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Growing up, I spent many a weekend fighting traffic to drive into downtown L.A. or Orange County to check out the manga, magazines, and other publications imported from Japan at one of the area’s handful of Kinokuniya bookstore branches. But Southern California isn’t the only place where you’ll find fans of Japanese pop culture looking for a fix. Over the last few decades, anime and manga fandom has spread around the globe, and travelers to the Middle East are sometimes surprised to find that there’s a gigantic Kinokuniya branch in Dubai helping Arabic and expat otaku keep up to date on all their favorite series.

As the world’s largest mall in terms of total area, The Dubai Mall has enough space for some very unique tenants. Within its expansive confines you’ll find an aquarium, waterfall, and even the reassembled skeleton of a diplidocus longus dinosaur measuring 24 meters (79 feet) from nose to tail. But what some visitors are happiest to see is Book World by Kinokuniya, an arm of the Japanese chain operating in Dubai.

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With 6,317 meters (68,000 square feet) of floor space, the Dubai Kinokuniya branch stocks Arabic, English, French, German, and Chinese printed works, in addition to Japanese ones, of course. There’s also enough room for a huge collection of anime merchandise, such as figures, models, and art books.

Kan Colle and Gundam are both represented, of course.

▼ A Kuroko’s Basketball art collection for fans of bishonen b-ball in the U.A.E.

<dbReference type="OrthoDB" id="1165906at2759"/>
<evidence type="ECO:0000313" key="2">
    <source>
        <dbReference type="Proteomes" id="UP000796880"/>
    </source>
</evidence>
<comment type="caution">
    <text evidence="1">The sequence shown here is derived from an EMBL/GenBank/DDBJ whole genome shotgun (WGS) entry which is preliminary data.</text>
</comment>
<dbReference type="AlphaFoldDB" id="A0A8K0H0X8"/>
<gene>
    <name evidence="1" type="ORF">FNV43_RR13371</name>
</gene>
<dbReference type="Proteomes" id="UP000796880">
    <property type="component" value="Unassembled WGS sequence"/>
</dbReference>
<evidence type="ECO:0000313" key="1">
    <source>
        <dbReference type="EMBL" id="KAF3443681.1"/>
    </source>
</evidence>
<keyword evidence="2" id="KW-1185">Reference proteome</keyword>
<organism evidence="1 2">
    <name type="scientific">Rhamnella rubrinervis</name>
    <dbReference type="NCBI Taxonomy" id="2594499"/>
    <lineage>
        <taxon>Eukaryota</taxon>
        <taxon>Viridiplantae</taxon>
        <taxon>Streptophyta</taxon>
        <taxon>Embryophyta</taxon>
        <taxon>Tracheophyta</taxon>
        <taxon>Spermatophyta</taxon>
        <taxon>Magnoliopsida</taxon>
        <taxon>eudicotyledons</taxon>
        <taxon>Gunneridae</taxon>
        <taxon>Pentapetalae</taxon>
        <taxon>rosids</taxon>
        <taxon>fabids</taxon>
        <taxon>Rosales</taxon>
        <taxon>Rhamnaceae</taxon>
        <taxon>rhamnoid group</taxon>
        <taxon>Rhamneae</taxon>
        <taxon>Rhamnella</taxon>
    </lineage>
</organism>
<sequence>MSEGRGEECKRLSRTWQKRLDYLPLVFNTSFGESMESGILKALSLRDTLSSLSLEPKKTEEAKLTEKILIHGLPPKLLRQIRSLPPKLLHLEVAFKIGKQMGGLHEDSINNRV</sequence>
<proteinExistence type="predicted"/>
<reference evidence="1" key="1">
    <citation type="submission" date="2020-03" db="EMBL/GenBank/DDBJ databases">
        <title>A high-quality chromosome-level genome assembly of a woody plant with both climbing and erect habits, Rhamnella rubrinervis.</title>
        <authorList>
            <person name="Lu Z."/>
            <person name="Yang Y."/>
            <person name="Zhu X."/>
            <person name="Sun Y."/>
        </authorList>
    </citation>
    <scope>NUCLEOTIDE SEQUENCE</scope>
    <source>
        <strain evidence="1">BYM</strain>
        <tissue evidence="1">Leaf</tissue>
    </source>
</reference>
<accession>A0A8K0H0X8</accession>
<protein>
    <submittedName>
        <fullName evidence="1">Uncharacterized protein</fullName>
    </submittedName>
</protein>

▼ The Titans have now advanced all the way to Dubai.

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The most impressive pieces are displayed in a row of cases, although we have a hunch Mario and Street Fighter’s Ryu are bigger hits with the typical Kinokuniya customer than Wolverine.

And since Kinokuniya is first and foremost a bookstore, of course there’s plenty of manga to be found, including the two brightest stars of the current Japanese comic world.

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Some visiting Japanese nationals no doubt have an acute case of sticker shock, however. The above collected volumes of One Piece are priced at 43 Emirati dirhams, while Higurashi When They Cry was selling for 56 dirhams, equivalent to roughly 1,460 and 1,900 yen, respectively. That makes manga at the Dubai Kinokuniya some three to four times more expensive that at the chain’s branches in Japan, and when you consider that Japan also has plenty of used book stores where you can pick up manga for as little as 100 yen, fans in Dubai are paying a hefty premium compared to their counterparts in manga’s country of origin.

Still, we’re sure the Dubai Mall Kinokuniya is a genuine oasis in the desert to Middle Eastern otaku.

▼ After all, it’s even got a section named for them.

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Source: Togech, The Dubai Mall (1, 2)
Top image: Twitter/@hanamomoact, Twitter/@asakusakumasen (edited by RocketNews24)
Insert images: Twitter/@hanamomoact, Twitter/@mizu_nami, Twitter/@baddyko